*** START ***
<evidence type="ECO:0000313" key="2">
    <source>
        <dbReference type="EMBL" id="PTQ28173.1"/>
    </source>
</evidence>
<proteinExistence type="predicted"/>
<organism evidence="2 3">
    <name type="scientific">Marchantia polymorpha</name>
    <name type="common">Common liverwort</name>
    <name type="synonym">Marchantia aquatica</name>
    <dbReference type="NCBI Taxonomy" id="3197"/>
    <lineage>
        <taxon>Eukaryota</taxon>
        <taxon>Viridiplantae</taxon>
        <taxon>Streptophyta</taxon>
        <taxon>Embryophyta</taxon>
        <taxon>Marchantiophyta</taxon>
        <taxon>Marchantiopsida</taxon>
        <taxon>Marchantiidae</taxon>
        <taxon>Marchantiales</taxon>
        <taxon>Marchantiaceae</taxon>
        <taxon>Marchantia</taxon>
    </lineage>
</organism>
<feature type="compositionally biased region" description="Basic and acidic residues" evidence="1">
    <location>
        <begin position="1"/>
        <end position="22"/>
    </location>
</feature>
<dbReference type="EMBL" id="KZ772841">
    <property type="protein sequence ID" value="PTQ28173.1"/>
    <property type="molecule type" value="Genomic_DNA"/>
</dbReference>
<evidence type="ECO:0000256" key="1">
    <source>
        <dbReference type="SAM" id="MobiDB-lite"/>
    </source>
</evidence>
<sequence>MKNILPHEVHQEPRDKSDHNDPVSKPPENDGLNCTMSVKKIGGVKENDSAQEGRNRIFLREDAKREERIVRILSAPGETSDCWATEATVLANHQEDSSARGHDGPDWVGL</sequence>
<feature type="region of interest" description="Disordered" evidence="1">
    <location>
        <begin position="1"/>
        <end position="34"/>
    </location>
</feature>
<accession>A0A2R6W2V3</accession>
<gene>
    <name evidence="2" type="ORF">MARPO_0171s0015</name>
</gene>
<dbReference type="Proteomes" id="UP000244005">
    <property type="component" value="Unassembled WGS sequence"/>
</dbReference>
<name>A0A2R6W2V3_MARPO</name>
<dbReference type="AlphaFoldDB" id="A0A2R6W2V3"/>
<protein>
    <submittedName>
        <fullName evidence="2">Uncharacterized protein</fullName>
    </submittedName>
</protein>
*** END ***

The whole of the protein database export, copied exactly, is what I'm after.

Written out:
<evidence type="ECO:0000313" key="2">
    <source>
        <dbReference type="EMBL" id="PTQ28173.1"/>
    </source>
</evidence>
<proteinExistence type="predicted"/>
<organism evidence="2 3">
    <name type="scientific">Marchantia polymorpha</name>
    <name type="common">Common liverwort</name>
    <name type="synonym">Marchantia aquatica</name>
    <dbReference type="NCBI Taxonomy" id="3197"/>
    <lineage>
        <taxon>Eukaryota</taxon>
        <taxon>Viridiplantae</taxon>
        <taxon>Streptophyta</taxon>
        <taxon>Embryophyta</taxon>
        <taxon>Marchantiophyta</taxon>
        <taxon>Marchantiopsida</taxon>
        <taxon>Marchantiidae</taxon>
        <taxon>Marchantiales</taxon>
        <taxon>Marchantiaceae</taxon>
        <taxon>Marchantia</taxon>
    </lineage>
</organism>
<feature type="compositionally biased region" description="Basic and acidic residues" evidence="1">
    <location>
        <begin position="1"/>
        <end position="22"/>
    </location>
</feature>
<dbReference type="EMBL" id="KZ772841">
    <property type="protein sequence ID" value="PTQ28173.1"/>
    <property type="molecule type" value="Genomic_DNA"/>
</dbReference>
<evidence type="ECO:0000256" key="1">
    <source>
        <dbReference type="SAM" id="MobiDB-lite"/>
    </source>
</evidence>
<sequence>MKNILPHEVHQEPRDKSDHNDPVSKPPENDGLNCTMSVKKIGGVKENDSAQEGRNRIFLREDAKREERIVRILSAPGETSDCWATEATVLANHQEDSSARGHDGPDWVGL</sequence>
<feature type="region of interest" description="Disordered" evidence="1">
    <location>
        <begin position="1"/>
        <end position="34"/>
    </location>
</feature>
<accession>A0A2R6W2V3</accession>
<gene>
    <name evidence="2" type="ORF">MARPO_0171s0015</name>
</gene>
<dbReference type="Proteomes" id="UP000244005">
    <property type="component" value="Unassembled WGS sequence"/>
</dbReference>
<name>A0A2R6W2V3_MARPO</name>
<dbReference type="AlphaFoldDB" id="A0A2R6W2V3"/>
<protein>
    <submittedName>
        <fullName evidence="2">Uncharacterized protein</fullName>
    </submittedName>
</protein>